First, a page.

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Guide To Australian Shepherd Training & Care

Agility Training For Dogs Is A Perfect Match For Australian Shepherds

By Anton Hout, author of The Guide to Aussie Training & Care

Agility training for dogs is both a great form of exercise and a wonderful way to build communication between dog and owner. There are many benefits of engaging in this exciting sport and many ways you can go about becoming involved. If the standard walk around the block or romp in the park isn't enough for you and your dog, why not consider expanding your routine with some agility work?

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If agility seems like something you may be interested in, this section of the site will give you an excellent overview of the sport. You can then purchase some beginner's guides to agility training to get you started. There is plenty of reference material out there that can teach you all about exactly what is involved in agility and how you and your dog can get involved. Once you've learned more about it, then you can begin to put what you've learned into practice.

What Is Agility Dog Training?

Agility training for dogs is essentially a sport in which your dog is required to run an obstacle course as fast as possible. It's big on dog-owner cooperation because you'll need to tell the dog exactly what to do at each obstacle, which is why is can be a great challenge for Aussies who seem to have "too much energy."

As a competitive sport, there are two main elements to a dog's score when she runs and agility course. Those are:

• time, and
• accuracy

That means it's not just a flat-out time trial. If your dog makes a mistake, either because she disobeys you or misunderstands a command, she'll be graded down. The winning dog is not necessarily the fastest or the most accurate, but the dog who can balance accuracy and speed—and Aussies excel at both.

Red merle Australian Shepherd jumping over bar jump.

beatrix kido /

Types of Agility Obstacles

So far you might think agility training for dogs sounds a little like a hurdle race or a steeple chase, but it's more complicated than that. There's a variety of obstacles your dog may be expected to negotiate on an agility course—they'll differ from club to club and course to course. Here are a few typical obstacles:

• A-frames
• tunnels
• see-saws
• hurdles and jumps
• weave poles (slalom)

Obviously, the first step in agility training for dogs is either buying or making your own agility set. You don't have to invest in an entire course all at once. You can start out slow with one or two individual obstacles and then go from there. This may be more convenient from not only a cost perspective but also for space, as a full course can take up a lot of room and unless you have a very large backyard, you're not likely to be able to house that much equipment at once.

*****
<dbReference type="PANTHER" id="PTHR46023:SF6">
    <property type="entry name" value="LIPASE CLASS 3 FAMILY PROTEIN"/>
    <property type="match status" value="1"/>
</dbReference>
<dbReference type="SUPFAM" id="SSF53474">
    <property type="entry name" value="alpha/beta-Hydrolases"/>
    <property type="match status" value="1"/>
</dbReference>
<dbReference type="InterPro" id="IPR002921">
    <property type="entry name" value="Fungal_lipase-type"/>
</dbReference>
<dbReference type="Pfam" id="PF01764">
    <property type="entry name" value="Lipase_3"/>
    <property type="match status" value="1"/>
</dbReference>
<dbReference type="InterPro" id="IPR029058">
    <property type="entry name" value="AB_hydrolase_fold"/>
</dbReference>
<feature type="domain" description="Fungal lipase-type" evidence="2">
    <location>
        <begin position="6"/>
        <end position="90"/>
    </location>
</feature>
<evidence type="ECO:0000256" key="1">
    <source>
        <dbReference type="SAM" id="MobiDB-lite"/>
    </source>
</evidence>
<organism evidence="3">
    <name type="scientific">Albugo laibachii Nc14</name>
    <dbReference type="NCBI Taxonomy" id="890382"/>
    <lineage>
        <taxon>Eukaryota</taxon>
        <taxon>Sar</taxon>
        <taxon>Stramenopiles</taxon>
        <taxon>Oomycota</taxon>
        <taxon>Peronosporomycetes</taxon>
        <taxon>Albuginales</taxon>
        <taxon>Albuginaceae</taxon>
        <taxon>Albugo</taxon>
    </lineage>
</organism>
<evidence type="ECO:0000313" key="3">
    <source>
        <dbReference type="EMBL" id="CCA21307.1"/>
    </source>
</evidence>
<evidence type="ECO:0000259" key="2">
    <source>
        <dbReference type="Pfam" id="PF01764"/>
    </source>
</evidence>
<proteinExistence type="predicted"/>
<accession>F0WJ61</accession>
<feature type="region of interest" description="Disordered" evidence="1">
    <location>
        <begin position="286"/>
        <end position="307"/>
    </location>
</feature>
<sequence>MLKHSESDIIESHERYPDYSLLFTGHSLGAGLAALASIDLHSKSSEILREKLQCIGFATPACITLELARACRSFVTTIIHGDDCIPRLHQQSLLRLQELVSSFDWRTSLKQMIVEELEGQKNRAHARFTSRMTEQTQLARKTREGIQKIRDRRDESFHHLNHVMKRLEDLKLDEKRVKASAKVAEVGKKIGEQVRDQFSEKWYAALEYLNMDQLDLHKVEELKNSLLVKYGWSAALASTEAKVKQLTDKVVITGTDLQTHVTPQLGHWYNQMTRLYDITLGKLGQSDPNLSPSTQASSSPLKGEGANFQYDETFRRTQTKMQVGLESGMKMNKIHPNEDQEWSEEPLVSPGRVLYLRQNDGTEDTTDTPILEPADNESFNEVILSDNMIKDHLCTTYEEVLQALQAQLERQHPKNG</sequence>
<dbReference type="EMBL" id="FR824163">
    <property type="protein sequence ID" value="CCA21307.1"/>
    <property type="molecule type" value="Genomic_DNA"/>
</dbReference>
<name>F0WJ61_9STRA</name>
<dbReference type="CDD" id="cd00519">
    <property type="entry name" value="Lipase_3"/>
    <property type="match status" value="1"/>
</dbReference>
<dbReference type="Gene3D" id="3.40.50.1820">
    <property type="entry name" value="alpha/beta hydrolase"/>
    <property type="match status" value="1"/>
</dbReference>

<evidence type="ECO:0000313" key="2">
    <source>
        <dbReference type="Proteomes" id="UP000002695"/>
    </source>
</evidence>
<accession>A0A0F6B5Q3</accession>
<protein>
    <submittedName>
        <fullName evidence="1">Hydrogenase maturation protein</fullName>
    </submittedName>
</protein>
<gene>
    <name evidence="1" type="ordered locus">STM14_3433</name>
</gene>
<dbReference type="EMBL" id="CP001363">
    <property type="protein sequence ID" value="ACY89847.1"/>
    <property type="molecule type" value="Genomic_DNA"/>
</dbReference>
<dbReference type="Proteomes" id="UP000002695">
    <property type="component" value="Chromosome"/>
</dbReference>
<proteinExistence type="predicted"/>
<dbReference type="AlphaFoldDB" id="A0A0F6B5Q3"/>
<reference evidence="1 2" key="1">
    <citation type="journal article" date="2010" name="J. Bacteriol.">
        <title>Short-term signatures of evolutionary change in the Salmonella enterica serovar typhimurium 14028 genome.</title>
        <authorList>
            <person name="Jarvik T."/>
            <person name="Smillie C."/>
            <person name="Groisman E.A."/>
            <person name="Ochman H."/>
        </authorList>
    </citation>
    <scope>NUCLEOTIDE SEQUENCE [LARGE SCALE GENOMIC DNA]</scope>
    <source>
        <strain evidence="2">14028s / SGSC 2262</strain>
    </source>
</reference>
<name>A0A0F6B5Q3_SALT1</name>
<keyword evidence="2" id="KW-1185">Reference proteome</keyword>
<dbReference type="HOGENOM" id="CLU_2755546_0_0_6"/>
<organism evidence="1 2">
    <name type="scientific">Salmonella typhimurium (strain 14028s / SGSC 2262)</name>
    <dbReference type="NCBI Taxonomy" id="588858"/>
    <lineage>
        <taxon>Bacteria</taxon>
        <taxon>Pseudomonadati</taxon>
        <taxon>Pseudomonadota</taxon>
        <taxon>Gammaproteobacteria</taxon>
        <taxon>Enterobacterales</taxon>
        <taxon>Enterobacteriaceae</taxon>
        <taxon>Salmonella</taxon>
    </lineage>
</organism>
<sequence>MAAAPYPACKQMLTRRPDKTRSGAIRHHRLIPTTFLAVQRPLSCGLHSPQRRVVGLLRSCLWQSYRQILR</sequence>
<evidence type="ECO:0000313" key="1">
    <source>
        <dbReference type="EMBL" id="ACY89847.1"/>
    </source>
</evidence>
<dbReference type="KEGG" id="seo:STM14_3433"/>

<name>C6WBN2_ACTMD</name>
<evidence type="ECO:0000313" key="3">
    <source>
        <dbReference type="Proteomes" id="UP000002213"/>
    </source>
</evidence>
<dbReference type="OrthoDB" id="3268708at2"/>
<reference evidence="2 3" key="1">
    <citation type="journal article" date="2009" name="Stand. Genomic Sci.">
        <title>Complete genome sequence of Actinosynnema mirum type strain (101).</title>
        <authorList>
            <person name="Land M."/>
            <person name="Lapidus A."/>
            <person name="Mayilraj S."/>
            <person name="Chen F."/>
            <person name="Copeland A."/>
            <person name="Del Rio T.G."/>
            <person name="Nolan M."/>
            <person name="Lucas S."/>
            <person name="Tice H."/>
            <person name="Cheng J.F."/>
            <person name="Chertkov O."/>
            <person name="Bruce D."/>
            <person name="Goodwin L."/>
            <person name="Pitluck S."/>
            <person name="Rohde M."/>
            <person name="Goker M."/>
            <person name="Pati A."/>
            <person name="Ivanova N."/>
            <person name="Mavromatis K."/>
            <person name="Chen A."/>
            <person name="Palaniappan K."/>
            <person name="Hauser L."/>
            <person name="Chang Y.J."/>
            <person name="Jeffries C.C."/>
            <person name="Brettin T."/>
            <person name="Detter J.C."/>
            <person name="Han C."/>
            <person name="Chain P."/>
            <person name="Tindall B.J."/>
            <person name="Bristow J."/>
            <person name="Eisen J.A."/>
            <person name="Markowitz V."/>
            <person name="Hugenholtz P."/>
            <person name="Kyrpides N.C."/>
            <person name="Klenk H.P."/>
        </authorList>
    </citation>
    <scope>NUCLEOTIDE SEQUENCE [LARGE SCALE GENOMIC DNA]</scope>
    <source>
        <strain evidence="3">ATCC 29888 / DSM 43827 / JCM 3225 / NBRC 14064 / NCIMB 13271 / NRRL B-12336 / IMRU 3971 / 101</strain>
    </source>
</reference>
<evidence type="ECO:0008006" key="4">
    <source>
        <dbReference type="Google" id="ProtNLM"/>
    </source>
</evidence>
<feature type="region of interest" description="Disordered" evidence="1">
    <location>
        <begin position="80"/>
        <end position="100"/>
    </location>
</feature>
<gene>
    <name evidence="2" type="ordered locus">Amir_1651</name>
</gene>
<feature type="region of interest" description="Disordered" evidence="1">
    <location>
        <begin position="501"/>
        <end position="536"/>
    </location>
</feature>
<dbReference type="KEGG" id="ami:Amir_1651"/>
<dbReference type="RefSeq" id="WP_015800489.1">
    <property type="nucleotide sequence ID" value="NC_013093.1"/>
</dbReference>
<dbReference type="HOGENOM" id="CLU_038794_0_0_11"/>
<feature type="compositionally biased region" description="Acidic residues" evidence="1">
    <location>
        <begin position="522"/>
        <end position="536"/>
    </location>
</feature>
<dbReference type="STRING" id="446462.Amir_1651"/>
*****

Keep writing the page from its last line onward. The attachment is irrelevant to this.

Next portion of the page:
Of course, there are other ways that you can get the full agility experience without buying all of your own equipment. You can purchase a simple dog agility starter kit, which contains several basic obstacles in a carrying case that allows you to transport them easily should you need to move to the park for more space. Or you can join up with friends who have a similar interest and combine equipment to create a larger course for your dogs.

Guide To Australian Shepherd Training & Care

Learning Agility Training For Dogs With Others

Still another option is to join an agility club. These are groups that usually have their own facilities geared toward agility training for dogs. They may have both outdoor and indoor courses, so that you and your dog can work in all kinds of weather, and can provide expert advice on proper training techniques to help you sharpen your skills. At the same time, clubs can provide a wonderful social environment for both dogs and owners.

Many people who become involved in agility training opt to move on to competitions and this entails finding a sponsoring organization such as the such as the United States Dog Agility Association, the North American Dog Agility Council or the American Kennel Club. and looking into their requirements and schedule of competitions. You may want to go and watch a competition or two before you actually begin competing so you can get a better idea of exactly what competitive agility entails.

If you do decide to move up to the competitive level, then you will also want to engage in a more advanced level of agility training for dogs. This may involve taking advanced classes and getting advice from experts so that both you and your dog can sharpen your skills and be prepared to take on even the most challenging of courses.

There is so much to be gained through agility training, whether you do it simply as a hobby or participate in competition. It's a wonderful way to create a stronger bond between you and your dog and have a lot of fun in the process. So consider trying agility work if you haven't already... you definitely won't regret it! icon

Guide To Australian Shepherd Training & Care

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